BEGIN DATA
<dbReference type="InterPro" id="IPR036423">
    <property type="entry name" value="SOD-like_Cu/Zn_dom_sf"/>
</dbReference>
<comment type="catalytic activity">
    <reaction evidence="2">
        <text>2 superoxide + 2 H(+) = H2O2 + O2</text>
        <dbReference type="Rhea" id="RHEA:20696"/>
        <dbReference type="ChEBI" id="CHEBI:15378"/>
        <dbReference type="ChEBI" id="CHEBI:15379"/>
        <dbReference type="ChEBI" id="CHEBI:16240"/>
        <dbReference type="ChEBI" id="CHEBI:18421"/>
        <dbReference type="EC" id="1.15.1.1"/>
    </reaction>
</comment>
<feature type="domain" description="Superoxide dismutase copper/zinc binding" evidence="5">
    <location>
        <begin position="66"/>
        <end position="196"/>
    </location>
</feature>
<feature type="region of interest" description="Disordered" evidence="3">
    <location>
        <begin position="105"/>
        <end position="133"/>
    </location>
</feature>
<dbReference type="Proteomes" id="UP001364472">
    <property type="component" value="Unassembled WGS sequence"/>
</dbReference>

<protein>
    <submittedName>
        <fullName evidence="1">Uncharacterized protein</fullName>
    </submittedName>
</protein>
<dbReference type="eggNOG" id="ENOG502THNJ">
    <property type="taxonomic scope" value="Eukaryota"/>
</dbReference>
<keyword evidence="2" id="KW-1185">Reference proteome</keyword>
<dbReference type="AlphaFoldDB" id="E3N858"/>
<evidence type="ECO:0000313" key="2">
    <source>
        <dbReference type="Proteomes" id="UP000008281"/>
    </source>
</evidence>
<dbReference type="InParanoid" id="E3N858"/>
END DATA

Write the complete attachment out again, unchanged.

<dbReference type="InterPro" id="IPR036423">
    <property type="entry name" value="SOD-like_Cu/Zn_dom_sf"/>
</dbReference>
<comment type="catalytic activity">
    <reaction evidence="2">
        <text>2 superoxide + 2 H(+) = H2O2 + O2</text>
        <dbReference type="Rhea" id="RHEA:20696"/>
        <dbReference type="ChEBI" id="CHEBI:15378"/>
        <dbReference type="ChEBI" id="CHEBI:15379"/>
        <dbReference type="ChEBI" id="CHEBI:16240"/>
        <dbReference type="ChEBI" id="CHEBI:18421"/>
        <dbReference type="EC" id="1.15.1.1"/>
    </reaction>
</comment>
<feature type="domain" description="Superoxide dismutase copper/zinc binding" evidence="5">
    <location>
        <begin position="66"/>
        <end position="196"/>
    </location>
</feature>
<feature type="region of interest" description="Disordered" evidence="3">
    <location>
        <begin position="105"/>
        <end position="133"/>
    </location>
</feature>
<dbReference type="Proteomes" id="UP001364472">
    <property type="component" value="Unassembled WGS sequence"/>
</dbReference>

<protein>
    <submittedName>
        <fullName evidence="1">Uncharacterized protein</fullName>
    </submittedName>
</protein>
<dbReference type="eggNOG" id="ENOG502THNJ">
    <property type="taxonomic scope" value="Eukaryota"/>
</dbReference>
<keyword evidence="2" id="KW-1185">Reference proteome</keyword>
<dbReference type="AlphaFoldDB" id="E3N858"/>
<evidence type="ECO:0000313" key="2">
    <source>
        <dbReference type="Proteomes" id="UP000008281"/>
    </source>
</evidence>
<dbReference type="InParanoid" id="E3N858"/>